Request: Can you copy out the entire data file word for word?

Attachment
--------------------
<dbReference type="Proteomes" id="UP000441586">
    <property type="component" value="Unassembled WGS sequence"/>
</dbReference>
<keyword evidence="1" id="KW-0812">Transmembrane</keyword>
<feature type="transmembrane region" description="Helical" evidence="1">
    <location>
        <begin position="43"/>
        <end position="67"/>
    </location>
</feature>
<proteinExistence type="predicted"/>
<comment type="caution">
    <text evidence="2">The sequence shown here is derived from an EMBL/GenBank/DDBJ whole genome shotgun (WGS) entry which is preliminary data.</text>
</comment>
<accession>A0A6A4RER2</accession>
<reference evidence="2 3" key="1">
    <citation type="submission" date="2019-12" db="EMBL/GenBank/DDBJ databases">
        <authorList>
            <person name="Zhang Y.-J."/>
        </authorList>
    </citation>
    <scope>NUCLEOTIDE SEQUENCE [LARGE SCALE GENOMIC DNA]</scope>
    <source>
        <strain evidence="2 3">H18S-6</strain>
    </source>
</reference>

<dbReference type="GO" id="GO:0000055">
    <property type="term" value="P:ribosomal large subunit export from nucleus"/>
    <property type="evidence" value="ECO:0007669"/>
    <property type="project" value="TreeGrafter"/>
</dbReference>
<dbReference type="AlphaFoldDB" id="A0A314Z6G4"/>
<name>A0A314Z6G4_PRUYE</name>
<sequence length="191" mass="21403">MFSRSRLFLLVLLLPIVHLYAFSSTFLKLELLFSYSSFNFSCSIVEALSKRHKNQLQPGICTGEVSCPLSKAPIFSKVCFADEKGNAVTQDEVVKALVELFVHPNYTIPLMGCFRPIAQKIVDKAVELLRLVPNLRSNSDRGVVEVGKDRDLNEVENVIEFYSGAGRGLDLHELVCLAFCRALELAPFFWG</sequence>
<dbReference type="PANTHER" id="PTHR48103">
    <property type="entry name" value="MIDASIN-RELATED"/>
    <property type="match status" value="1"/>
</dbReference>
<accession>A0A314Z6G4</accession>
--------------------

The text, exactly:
<dbReference type="Proteomes" id="UP000441586">
    <property type="component" value="Unassembled WGS sequence"/>
</dbReference>
<keyword evidence="1" id="KW-0812">Transmembrane</keyword>
<feature type="transmembrane region" description="Helical" evidence="1">
    <location>
        <begin position="43"/>
        <end position="67"/>
    </location>
</feature>
<proteinExistence type="predicted"/>
<comment type="caution">
    <text evidence="2">The sequence shown here is derived from an EMBL/GenBank/DDBJ whole genome shotgun (WGS) entry which is preliminary data.</text>
</comment>
<accession>A0A6A4RER2</accession>
<reference evidence="2 3" key="1">
    <citation type="submission" date="2019-12" db="EMBL/GenBank/DDBJ databases">
        <authorList>
            <person name="Zhang Y.-J."/>
        </authorList>
    </citation>
    <scope>NUCLEOTIDE SEQUENCE [LARGE SCALE GENOMIC DNA]</scope>
    <source>
        <strain evidence="2 3">H18S-6</strain>
    </source>
</reference>

<dbReference type="GO" id="GO:0000055">
    <property type="term" value="P:ribosomal large subunit export from nucleus"/>
    <property type="evidence" value="ECO:0007669"/>
    <property type="project" value="TreeGrafter"/>
</dbReference>
<dbReference type="AlphaFoldDB" id="A0A314Z6G4"/>
<name>A0A314Z6G4_PRUYE</name>
<sequence length="191" mass="21403">MFSRSRLFLLVLLLPIVHLYAFSSTFLKLELLFSYSSFNFSCSIVEALSKRHKNQLQPGICTGEVSCPLSKAPIFSKVCFADEKGNAVTQDEVVKALVELFVHPNYTIPLMGCFRPIAQKIVDKAVELLRLVPNLRSNSDRGVVEVGKDRDLNEVENVIEFYSGAGRGLDLHELVCLAFCRALELAPFFWG</sequence>
<dbReference type="PANTHER" id="PTHR48103">
    <property type="entry name" value="MIDASIN-RELATED"/>
    <property type="match status" value="1"/>
</dbReference>
<accession>A0A314Z6G4</accession>